We realize that you may not be familiar with the Civil Air Patrol, its mission, and how your son or
daughter actually participates in CAP. So, we’ve prepared the following list of answers to some of the most common questions parents and guardians may have. Of course, we also encourage you to meet with your child’s squadron commander to discuss any additional questions you may have.

Let’s tackle the toughest question first...

Question #1: Will my son or daughter be obligated to join the military once they complete the CAP cadet program?

Answer: No, absolutely not. CAP is not a recruiting arm of any of the branches of the military. Period. That said, many of our cadets do go on to enlist in the military after high school or join ROTC in college. But, that is by their choice. We might also add that many of our finest cadets go on to attend one of the service academies; including the U.S. Air Force Academy in Colorado Springs, as well as West Point and Annapolis. Each year, at least 10 percent of the freshman class at the U.S. Air Force Academy is made up of former CAP cadets. Also, the leadership experience gained in becoming a senior CAP cadet often is one of the deciding factors in college and academy admissions.

Question #2: Why do CAP members wear military uniforms?

Answer: Civil Air Patrol is the official Auxiliary of the United States Air Force. We have chosen to wear the Air Force “blues” and camouflage utility uniforms to signify our affiliation with the Air Force. In addition to the uniform, CAP does follow a military model in our unit and command structure, as well as in cadet and senior (adult) ranks. We believe this model develops self-discipline and teaches pride in appearance.

Question #3: Wait a minute...you said my kid’s not “in the military,” but CAP’s part of the Air Force. What’s the connection?

Answer: Congress made CAP the official auxiliary of the Air Force in 1948 because both organizations are affiliated with aviation and technology. This was a fairly natural fit. BUT, it is important that you understand Congress also prohibited CAP from serving in a combatant role, and instead mandated CAPto focus its energies in three areas or “missions”: Aerospace Education, Emergency Services, and Cadet Programs.

Question #4: Will my child get to fly?

Answer: Yes. Cadets complete an orientation flight with a licensed pilot or certified flight instructor as part of their initial membership year. If they have an interest, cadets can go on to complete formal flight training to become an FAA-certificated glider or powered aircraft pilot.

Question #5: What will my son or daughter learn in CAP?

Answer: The goal of the CAP cadet program is to help young people develop character, leadership ability, personal integrity, accountability, self- discipline, and respect for others. These are skills that will help make them successful throughout their entire life.As your son or daughter progresses through CAP’s multi-level cadet training, they’ll learn the principles of aviation and aerospace flight, rocketry, and physics through hands-on experiments. Yes, they’ll even get a taste of military life, and learn about military history, customs, drills and inspection. All of this inspires them to excel academically and teaches them the importance of organization and attention to detail.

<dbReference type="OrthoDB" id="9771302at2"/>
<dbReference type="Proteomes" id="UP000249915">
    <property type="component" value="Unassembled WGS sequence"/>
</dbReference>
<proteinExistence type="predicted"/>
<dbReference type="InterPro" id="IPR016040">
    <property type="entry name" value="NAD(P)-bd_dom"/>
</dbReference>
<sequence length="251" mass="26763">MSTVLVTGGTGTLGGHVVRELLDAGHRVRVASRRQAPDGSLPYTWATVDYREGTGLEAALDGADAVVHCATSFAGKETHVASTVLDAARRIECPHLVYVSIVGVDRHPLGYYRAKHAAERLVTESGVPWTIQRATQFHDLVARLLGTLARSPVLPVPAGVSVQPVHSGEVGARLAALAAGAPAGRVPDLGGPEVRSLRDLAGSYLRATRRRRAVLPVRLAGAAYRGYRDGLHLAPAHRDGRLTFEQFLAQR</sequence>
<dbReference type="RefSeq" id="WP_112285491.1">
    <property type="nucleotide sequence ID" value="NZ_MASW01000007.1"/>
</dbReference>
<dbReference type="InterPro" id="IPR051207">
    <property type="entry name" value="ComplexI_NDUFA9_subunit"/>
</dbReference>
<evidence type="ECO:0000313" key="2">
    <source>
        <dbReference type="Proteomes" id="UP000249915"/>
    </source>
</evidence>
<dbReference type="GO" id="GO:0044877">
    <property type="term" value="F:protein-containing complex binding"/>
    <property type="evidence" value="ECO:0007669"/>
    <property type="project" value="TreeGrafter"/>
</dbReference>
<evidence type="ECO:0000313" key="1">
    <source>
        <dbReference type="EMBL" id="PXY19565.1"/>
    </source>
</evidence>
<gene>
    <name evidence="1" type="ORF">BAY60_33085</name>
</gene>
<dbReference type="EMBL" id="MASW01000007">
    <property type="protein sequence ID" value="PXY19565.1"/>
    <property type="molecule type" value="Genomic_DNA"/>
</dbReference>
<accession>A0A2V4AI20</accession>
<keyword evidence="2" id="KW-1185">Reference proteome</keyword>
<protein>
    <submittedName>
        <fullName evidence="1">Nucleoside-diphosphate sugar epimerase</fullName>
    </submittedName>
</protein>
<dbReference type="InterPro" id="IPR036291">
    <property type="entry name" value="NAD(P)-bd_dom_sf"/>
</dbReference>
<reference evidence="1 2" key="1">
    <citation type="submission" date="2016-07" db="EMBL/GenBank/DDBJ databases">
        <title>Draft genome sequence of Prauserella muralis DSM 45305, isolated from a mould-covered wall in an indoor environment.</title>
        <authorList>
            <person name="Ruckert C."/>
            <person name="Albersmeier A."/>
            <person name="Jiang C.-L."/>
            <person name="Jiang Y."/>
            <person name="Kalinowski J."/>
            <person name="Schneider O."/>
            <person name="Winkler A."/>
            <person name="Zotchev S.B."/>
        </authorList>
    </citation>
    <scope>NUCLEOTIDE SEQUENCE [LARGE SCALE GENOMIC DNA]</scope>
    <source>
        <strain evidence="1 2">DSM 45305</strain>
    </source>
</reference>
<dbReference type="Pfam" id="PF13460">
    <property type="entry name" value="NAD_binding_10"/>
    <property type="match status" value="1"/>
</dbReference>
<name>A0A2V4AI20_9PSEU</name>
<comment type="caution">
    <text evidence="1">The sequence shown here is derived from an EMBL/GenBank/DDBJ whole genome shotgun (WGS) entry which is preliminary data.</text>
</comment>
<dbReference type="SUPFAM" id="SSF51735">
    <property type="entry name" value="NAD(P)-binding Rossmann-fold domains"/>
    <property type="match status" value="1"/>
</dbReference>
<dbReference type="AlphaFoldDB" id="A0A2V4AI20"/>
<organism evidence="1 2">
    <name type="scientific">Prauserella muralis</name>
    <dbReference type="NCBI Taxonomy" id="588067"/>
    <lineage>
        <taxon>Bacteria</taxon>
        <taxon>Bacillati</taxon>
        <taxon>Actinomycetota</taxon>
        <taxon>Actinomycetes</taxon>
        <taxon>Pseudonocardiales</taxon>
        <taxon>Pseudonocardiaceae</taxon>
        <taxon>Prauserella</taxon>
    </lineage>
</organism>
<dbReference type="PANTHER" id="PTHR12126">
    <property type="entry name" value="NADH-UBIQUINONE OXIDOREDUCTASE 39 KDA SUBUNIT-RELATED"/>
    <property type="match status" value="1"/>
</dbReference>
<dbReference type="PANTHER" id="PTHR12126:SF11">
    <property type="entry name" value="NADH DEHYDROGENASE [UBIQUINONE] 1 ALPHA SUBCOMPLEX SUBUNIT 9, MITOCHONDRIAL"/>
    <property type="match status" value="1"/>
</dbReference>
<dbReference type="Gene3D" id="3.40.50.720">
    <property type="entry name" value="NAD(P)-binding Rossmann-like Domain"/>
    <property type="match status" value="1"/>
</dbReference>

CAP also offers national events with activities in emergency services, engineering, technology, physical fitness, teambuilding and flight training. They can even visit foreign countries through the International Air Cadet Exchange.

Question #6: What are the phases of the “multi-level training”?

Answer: The cadet program itself is divided into four phases —the Learning Phase, the Leadership Phase, the Command Phase, and the Executive Phase. The four phases use aerospace education, leadership, physical fitness, and moral leadership to instill and develop the qualities of leadership and responsibility in the cadet members. The entire cadet program is oriented toward an activities program held within the individual squadron setting. Activities selected by a squadron for its program are designed to meet the individual member's need.

    Throughout the cadet program, from the first achievement through to the completion of the program; emphasis is placed on individual and group study, instruction, and attainment. Each of the four phases emphasizes the four program areas mentioned above as well as individual unit activities, such as drill team, color guard, model rocketry, and emergency services training. As cadets progress, they earn ribbons, awards, and increased grade, rewarding their commitment and achievement in the program. Each phase becomes more challenging and builds on what the cadet has previously learned. Phase I, the Learning Phase is just that: cadets learn to function in a military-type environment. They learn to march, wear their uniform properly, learn the principles of followership, and begin to learn about the aerospace environment.